Homes, condos and land for sale and rent in Glendale, CA
Glendale lies on the southeastern end of the San Fernando Valley, bisected by the Verdugo Mountains, and is a suburb in the Greater Los Angeles Area. The city is bordered to the northwest by the Sun Valley and Tujunga neighborhoods of Los Angeles; to the northeast by La Cañada Flintridge and the unincorporated area of La Crescenta; to the west by Burbank and Griffith Park; to the east by Eagle Rock and Pasadena; to the south by the Atwater Village neighborhood of Los Angeles; and to the southeast by Glassell Park neighborhood of Los Angeles. The Golden State, Ventura, Glendale, and Foothill freeways run through the city.
Glendale has one of the largest communities of Armenian descent in the United States. In 2013, Glendale was named LA’s Neighborhood of the Year by the readers and editors of Curbed.com.
Forest Lawn Memorial Park Cemetery contains the remains of many noted celebrities and local residents. Grand Central Airport was the departure point for the first commercial west-to-east transcontinental flight flown by Charles Lindbergh.
The city’s population rose from 13,756 in 1920 to 62,736 in 1930. The Forest Lawn Cemetery opened in 1906 and was renamed Forest Lawn Memorial-Park in 1917. Pioneering endocrinologist and entrepreneur Henry R. Harrower opened his clinic in Glendale in 1920, which for many years was the largest business in the city. The American Green Cross, an early conservation and tree preservation society, was formed in 1926 (it disbanded three years later and the current organization of that name is unrelated). In 1964, Glendale was selected by George Lincoln Rockwell to be the West Coast headquarters of the American Nazi Party. Its offices, on Colorado Street in the downtown section of the city, remained open until the early 1980s.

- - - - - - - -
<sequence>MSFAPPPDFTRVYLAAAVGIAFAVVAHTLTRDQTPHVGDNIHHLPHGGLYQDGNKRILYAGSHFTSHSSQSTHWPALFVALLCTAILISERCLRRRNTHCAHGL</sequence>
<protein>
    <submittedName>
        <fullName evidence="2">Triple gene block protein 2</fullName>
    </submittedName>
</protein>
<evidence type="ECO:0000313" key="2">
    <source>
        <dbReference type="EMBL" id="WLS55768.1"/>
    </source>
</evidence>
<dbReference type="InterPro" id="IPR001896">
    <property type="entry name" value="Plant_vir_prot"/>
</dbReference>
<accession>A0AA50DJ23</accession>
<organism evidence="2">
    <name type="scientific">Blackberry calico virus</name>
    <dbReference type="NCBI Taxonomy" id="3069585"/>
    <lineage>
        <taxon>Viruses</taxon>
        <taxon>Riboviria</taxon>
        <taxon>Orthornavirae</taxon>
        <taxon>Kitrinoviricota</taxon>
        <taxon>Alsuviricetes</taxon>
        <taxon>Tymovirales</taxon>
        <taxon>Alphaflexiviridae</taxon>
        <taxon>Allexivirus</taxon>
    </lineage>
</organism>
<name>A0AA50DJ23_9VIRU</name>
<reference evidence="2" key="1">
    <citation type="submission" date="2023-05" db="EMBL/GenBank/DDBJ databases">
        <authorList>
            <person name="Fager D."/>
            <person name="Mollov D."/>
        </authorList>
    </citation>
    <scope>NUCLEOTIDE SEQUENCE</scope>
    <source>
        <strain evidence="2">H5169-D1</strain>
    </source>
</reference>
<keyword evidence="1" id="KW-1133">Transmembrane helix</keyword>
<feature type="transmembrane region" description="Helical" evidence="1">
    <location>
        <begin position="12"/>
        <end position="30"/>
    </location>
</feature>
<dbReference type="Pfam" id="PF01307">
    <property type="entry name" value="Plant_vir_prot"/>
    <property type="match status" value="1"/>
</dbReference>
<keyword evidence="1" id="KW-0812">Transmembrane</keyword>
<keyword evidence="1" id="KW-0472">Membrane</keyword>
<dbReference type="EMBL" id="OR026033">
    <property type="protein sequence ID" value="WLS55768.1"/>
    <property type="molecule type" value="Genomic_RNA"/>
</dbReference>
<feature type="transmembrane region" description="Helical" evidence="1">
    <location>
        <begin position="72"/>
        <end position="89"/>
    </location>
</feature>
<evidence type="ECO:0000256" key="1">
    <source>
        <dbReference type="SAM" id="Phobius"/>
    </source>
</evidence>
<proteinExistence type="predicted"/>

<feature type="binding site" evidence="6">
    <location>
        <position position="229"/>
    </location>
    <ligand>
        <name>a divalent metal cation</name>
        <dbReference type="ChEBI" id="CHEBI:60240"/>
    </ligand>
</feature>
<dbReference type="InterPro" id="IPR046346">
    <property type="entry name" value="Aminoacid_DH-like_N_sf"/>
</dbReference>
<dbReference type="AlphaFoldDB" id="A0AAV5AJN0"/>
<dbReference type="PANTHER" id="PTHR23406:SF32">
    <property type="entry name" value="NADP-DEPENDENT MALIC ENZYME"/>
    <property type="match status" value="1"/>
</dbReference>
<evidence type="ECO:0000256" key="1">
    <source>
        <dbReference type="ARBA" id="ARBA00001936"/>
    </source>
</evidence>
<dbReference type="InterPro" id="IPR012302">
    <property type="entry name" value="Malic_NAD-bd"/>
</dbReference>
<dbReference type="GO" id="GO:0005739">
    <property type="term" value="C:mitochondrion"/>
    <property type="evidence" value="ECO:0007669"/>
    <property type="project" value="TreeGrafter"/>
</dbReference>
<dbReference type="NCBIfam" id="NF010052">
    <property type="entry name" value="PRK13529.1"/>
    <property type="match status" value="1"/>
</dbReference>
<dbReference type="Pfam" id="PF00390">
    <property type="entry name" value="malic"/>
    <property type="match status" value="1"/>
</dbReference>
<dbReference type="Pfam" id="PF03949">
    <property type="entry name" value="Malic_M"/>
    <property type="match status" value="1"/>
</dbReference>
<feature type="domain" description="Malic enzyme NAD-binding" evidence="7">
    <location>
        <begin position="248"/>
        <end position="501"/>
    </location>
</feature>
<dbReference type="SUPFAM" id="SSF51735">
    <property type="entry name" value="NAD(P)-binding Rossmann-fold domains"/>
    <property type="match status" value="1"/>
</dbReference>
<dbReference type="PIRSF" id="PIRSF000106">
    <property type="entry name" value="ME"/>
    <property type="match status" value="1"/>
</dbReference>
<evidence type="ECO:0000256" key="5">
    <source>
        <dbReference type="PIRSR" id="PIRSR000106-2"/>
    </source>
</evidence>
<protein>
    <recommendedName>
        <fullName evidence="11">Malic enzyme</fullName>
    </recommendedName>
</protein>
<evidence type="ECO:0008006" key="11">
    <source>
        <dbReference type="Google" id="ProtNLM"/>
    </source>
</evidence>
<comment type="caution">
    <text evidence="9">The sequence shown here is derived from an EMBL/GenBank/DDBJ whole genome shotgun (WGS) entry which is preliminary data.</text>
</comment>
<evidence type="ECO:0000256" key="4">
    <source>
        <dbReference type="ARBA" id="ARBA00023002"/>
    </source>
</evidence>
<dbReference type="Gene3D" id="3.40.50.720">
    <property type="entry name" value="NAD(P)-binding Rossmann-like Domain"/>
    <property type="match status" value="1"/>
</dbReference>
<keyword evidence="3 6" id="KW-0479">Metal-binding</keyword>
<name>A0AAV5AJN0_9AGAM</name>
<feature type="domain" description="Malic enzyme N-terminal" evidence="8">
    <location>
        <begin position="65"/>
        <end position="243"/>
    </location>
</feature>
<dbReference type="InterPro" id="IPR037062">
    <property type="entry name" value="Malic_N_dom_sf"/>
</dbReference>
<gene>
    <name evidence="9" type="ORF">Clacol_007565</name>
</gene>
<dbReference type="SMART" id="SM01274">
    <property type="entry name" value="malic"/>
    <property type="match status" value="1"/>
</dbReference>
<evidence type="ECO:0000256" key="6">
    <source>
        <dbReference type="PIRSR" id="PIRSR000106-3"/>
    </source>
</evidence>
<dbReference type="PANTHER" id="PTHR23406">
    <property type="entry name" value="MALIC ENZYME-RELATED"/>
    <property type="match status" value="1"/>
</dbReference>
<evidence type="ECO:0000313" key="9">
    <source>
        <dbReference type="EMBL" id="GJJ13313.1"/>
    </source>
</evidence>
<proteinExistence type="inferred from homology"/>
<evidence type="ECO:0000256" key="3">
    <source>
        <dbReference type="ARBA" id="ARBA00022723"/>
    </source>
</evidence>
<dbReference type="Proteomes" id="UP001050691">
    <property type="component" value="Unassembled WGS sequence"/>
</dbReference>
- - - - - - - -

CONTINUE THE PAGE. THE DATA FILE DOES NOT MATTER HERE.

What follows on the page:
In 1977 and 1978, 10 murdered women were found in and around Glendale in what became known as the case of the Hillside Strangler. The murders were the work of Kenneth Bianchi and Angelo Buono, the latter of whom resided at 703 East Colorado Street, where most of the murders took place.
The census reported that 190,290 people (99.3% of the population) lived in households, 223 (0.1%) lived in noninstitutionalized group quarters, and 1,206 (0.6%) were institutionalized. Of the 72,269 households, 21,792 (30.2%) had children under the age of 18 living in them, 37,486 (51.9%) were opposite-sex married couples living together, 8,908 (12.3%) had a female householder with no husband present, 3,693 (5.1%) had a male householder with no wife present, 2,359 (3.3%) were unmarried opposite-sex partnerships, and 605 (0.8%) were same-sex married couples or partnerships. About 18,000 households (24.9%) were made up of individuals, and 7,077 (9.8%) had someone living alone who was 65 years of age or older. The average household size was 2.63. The 50,087 families (69.3% of all households) had an average family size of 3.19.
In the city, the population was distributed as 35,732 (18.6%) under the age of 18, 16,609 (8.7%) aged 18 to 24, 54,518 (28.4%) aged 25 to 44, 54,942 (28.7%) aged 45 to 64, and 29,918 (15.6%) who were 65 years of age or older. The median age was 41.0 years. For every 100 females, there were 91.1 males. For every 100 females age 18 and over, there were 87.9 males.
The 76,269 housing units averaged 2,493.8 per square mile (962.8/km²), of which 27,535 (38.1%) were owner-occupied, and 44,734 (61.9%) were occupied by renters. The homeowner vacancy rate was 1.3%; the rental vacancy rate was 5.5%; 76,769 people (40.0% of the population) lived in owner-occupied housing units and 113,521 people (59.2%) lived in rental housing units.
During 2009–2013, Glendale had a median household income of $53,020, with 14.2% of the population living below the federal poverty line.